New Project is Helping Coffee Farmers Mitigate Climate Change Through Digital Carbon Measurement

  • Digital carbon measuring tool newly adapted to coffee is being piloted among 250 smallholder coffee farmers in Peru, Honduras, and Guatemala
  • This industry-wide partnership between IDB Lab, Cooperative Coffees, Root Capital, Sustainable Food Lab, The Chain Collaborative, Manos Campesinas, COMSA, Sol y Café, CENFROCAFE, Norandino, and Pangoa could be the beginning of a truly climate-oriented coffee industry

MARCH 16, 2021 - Cooperative Coffees, Root Capital, Sustainable Food Lab, The Chain Collaborative, and six organic coffee cooperatives throughout Honduras, Guatemala, and Peru have launched a new climate action project, funded by IDB Lab. Together, these organizations are piloting the use of the innovative Cool Farm Tool on organic coffee farms. The Cool Farm Tool is a digital carbon calculation application designed to enable farmers to track and understand the environmental impact of their production and determine the best organic practices for climate resiliency and crop health. The launch of this project, focused on training individual farmers in the use of the Cool Farm Tool, marks the beginning of an industry-wide effort to recognize farmers’ leadership in mitigating climate change. In particular, the project partners aim to improve farmer livelihoods and incentivize carbon capture by ensuring roasters and importers can pay for it, or reward it, through the establishment of a voluntary industry-wide soil carbon premium.

The six participating organic coffee cooperatives—Manos Campesinas in Guatemala, Café Orgánico Marcala (COMSA) in western Honduras, and Sol y Café, CENFROCAFE, Norandino, and CAC Pangoa in Peru—have begun to pilot use of the tool with a small number of landholders, enabling initial data analysis. Over the course of three years, a total of 250 small-scale farmers will benefit from the training and help guide the creation of a fully scalable model for the future. The end goal is for the tool to increase both biological and income diversity on smallholder coffee farms, which are on the frontlines of our changing climate. While the project will initially benefit a select number of smallholder organic family farmers, the cooperatives plan to extend the opportunity to track carbon impact, using the Cool Farm Tool, to the 12,500 farmers in their collective membership. During the pilot phase, the partners will analyze a variety of on-farm contexts in order to lay the groundwork for a broader implementation that can reach the greater global community of 25 million smallholder coffee farmers.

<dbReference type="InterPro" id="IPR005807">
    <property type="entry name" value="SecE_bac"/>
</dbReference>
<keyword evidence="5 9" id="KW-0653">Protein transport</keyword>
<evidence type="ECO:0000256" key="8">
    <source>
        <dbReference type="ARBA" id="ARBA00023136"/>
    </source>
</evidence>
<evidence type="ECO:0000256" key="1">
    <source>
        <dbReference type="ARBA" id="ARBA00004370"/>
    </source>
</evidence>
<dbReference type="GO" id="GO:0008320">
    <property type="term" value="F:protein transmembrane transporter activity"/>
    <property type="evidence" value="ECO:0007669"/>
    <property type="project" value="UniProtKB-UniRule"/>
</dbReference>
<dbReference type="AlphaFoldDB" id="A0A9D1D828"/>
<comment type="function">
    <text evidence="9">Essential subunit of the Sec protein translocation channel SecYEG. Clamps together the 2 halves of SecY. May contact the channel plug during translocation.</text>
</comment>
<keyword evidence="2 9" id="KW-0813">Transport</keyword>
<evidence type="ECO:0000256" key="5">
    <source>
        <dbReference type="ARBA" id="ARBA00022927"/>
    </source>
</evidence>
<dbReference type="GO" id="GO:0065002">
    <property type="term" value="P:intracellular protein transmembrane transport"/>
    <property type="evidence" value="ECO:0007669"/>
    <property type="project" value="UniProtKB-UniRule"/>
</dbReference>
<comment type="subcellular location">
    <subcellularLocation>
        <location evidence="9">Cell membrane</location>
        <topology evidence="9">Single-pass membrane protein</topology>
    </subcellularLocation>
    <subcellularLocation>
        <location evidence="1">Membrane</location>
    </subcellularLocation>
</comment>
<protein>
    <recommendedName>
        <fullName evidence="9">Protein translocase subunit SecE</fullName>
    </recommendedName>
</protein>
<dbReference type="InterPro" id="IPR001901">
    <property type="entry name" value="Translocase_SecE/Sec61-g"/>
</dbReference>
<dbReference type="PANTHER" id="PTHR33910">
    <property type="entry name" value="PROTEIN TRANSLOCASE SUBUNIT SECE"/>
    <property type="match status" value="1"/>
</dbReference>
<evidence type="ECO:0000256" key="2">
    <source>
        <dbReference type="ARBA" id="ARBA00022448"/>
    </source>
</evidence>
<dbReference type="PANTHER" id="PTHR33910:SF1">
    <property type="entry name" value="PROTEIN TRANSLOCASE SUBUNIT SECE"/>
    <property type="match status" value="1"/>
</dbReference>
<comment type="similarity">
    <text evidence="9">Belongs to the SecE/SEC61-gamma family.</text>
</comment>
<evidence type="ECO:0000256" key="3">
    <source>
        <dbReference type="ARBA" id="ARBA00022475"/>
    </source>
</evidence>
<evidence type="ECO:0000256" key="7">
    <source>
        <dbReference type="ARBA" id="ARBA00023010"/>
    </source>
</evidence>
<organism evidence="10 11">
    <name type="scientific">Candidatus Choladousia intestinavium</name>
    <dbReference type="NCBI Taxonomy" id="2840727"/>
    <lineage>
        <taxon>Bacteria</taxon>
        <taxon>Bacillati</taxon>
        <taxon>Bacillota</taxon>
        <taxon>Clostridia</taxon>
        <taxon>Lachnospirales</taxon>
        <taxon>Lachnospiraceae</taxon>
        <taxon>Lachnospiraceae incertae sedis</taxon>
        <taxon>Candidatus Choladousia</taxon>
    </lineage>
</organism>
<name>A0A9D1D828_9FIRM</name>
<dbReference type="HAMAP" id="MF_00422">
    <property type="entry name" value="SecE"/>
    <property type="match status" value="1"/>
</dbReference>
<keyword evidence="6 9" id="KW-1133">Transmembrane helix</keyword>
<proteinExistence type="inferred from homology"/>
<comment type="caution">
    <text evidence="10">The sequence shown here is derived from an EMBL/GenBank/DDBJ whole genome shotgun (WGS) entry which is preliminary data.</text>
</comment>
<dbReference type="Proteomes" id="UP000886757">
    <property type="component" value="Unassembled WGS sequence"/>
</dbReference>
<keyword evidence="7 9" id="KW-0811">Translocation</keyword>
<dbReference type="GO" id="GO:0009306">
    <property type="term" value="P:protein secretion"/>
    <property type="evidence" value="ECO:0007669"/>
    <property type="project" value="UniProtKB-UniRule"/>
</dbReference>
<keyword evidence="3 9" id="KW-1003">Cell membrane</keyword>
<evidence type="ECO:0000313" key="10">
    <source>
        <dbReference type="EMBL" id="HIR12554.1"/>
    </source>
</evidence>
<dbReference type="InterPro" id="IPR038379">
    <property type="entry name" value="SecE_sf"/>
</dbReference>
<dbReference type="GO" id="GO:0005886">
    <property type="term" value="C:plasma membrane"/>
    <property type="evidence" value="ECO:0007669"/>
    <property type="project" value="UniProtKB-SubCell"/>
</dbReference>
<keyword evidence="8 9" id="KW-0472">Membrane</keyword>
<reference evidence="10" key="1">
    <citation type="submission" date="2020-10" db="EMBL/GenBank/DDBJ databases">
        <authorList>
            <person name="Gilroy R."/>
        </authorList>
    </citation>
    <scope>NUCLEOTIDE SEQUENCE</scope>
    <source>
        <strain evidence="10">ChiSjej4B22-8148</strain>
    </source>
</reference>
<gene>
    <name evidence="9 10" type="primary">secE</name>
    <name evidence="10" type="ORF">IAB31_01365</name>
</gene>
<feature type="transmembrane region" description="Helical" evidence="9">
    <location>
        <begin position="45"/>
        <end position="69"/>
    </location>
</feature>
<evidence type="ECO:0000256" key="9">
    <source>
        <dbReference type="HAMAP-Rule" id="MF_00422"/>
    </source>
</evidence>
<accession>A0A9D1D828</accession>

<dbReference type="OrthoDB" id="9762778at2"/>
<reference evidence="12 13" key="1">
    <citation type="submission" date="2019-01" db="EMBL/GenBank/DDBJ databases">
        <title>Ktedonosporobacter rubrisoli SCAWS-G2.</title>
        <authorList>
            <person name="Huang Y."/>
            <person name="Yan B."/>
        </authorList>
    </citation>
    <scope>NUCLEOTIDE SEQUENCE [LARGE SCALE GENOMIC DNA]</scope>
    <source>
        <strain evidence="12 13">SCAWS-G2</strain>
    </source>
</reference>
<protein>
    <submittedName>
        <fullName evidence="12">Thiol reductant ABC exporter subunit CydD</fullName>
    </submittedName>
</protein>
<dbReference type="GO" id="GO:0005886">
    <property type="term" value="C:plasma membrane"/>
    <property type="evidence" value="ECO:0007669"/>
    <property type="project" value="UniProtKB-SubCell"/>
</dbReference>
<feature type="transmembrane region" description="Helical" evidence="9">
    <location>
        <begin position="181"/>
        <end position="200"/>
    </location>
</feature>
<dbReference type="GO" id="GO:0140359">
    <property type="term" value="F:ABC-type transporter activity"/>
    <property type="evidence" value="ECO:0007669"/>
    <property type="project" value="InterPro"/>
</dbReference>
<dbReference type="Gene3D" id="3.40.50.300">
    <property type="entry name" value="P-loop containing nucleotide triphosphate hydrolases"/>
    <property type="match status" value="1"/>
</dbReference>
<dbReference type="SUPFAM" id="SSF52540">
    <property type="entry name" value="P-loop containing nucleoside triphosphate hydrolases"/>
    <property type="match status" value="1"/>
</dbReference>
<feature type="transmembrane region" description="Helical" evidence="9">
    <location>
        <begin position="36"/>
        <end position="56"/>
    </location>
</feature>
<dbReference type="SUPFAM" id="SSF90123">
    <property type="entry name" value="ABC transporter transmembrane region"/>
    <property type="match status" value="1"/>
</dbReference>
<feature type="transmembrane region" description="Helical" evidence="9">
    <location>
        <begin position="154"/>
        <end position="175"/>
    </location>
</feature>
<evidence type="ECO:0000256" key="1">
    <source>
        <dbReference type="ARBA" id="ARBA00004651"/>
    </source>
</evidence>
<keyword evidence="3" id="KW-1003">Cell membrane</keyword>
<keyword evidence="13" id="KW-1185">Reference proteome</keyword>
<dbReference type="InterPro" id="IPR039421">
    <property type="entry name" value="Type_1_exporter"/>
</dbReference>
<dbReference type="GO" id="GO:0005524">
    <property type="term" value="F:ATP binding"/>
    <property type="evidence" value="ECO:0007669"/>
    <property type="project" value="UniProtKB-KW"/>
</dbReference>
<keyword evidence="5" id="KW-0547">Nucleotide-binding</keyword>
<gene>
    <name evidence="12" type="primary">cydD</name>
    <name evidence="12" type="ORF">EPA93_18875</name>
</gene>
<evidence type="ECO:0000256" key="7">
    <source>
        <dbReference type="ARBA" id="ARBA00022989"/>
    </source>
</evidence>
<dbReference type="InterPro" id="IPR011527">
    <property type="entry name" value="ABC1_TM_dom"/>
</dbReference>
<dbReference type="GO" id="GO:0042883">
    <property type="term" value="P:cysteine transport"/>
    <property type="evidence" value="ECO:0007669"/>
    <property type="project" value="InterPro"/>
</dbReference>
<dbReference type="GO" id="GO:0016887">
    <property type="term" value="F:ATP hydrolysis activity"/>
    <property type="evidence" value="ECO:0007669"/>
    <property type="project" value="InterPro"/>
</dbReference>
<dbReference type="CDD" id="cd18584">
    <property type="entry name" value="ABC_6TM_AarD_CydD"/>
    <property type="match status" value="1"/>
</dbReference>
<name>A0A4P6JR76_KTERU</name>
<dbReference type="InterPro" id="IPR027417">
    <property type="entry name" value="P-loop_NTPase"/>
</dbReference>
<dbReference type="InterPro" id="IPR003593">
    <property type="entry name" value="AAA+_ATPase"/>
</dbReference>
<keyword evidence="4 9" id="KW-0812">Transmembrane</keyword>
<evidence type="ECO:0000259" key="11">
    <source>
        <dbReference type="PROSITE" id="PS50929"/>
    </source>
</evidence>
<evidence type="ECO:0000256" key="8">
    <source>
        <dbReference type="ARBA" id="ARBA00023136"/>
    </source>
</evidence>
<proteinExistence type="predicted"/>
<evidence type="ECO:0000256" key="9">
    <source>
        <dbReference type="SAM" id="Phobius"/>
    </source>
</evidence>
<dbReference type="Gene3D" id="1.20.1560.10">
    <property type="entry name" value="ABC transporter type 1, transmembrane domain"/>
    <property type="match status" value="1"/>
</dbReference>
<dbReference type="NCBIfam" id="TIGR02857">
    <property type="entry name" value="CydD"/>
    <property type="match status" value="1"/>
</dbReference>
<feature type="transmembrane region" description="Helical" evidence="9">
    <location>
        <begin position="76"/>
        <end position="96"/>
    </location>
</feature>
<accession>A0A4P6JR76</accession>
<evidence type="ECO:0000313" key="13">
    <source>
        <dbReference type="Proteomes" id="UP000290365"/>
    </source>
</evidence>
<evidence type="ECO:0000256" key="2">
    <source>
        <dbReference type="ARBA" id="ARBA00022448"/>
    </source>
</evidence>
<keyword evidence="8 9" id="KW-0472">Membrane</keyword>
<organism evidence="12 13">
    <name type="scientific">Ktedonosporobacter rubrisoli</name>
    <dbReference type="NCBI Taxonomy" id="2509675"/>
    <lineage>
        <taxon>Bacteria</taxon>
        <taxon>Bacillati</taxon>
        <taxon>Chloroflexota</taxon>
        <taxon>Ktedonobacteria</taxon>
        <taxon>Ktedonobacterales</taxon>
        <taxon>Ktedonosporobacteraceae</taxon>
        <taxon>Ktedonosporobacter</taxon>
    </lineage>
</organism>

Once able to scale, the Cool Farm Tool will allow the entire supply chain to assume climate action by placing a value on individual farms that are implementing sustainable agricultural practices. The tool, available to farmers on the web at no cost, was originally developed at the University of Aberdeen in partnership with Unilever and the Sustainable Food Lab. It is structured around a series of drop-down menus that allow farmers to input data about their farming practices and receive immediate feedback on their environmental impact, providing a way to evaluate sustainability at every step of production. Farmers can also see the impact of new practices by entering new data and assessing the potential changes of those new inputs as it relates to net carbon capture. This aids in decision-making processes, as farmers are able to see in real time the sequestration potential of one practice over another.

Unlike industrial agriculture, small-scale organic agriculture holds enormous potential in the mitigation of climate change—something the participating cooperatives know well. “We are part of the solution, we always have been, and at the same time we are aware that we can do more,” says Fernando Aguirre, a technical assistant and forestry engineer at Sol y Café in northern Peru. With greater access to the Cool Farm Tool, farmers will be able to see just how much more they can do, and demonstrate their environmental service to others in the supply chain.

Cool Farm Alliance will join a webinar series hosted by Digital Coffee Future on April 8th at 11 am EDT, where they plan to share more information about this project. The three-part webinar series begins on March 25th at 11 am EST, and will focus on the nexus between climate change and coffee digitalization. For webinar registration, visit the Digital Coffee Future website. For more information about the Cool Farm Tool project in general, contact Nora Burkey at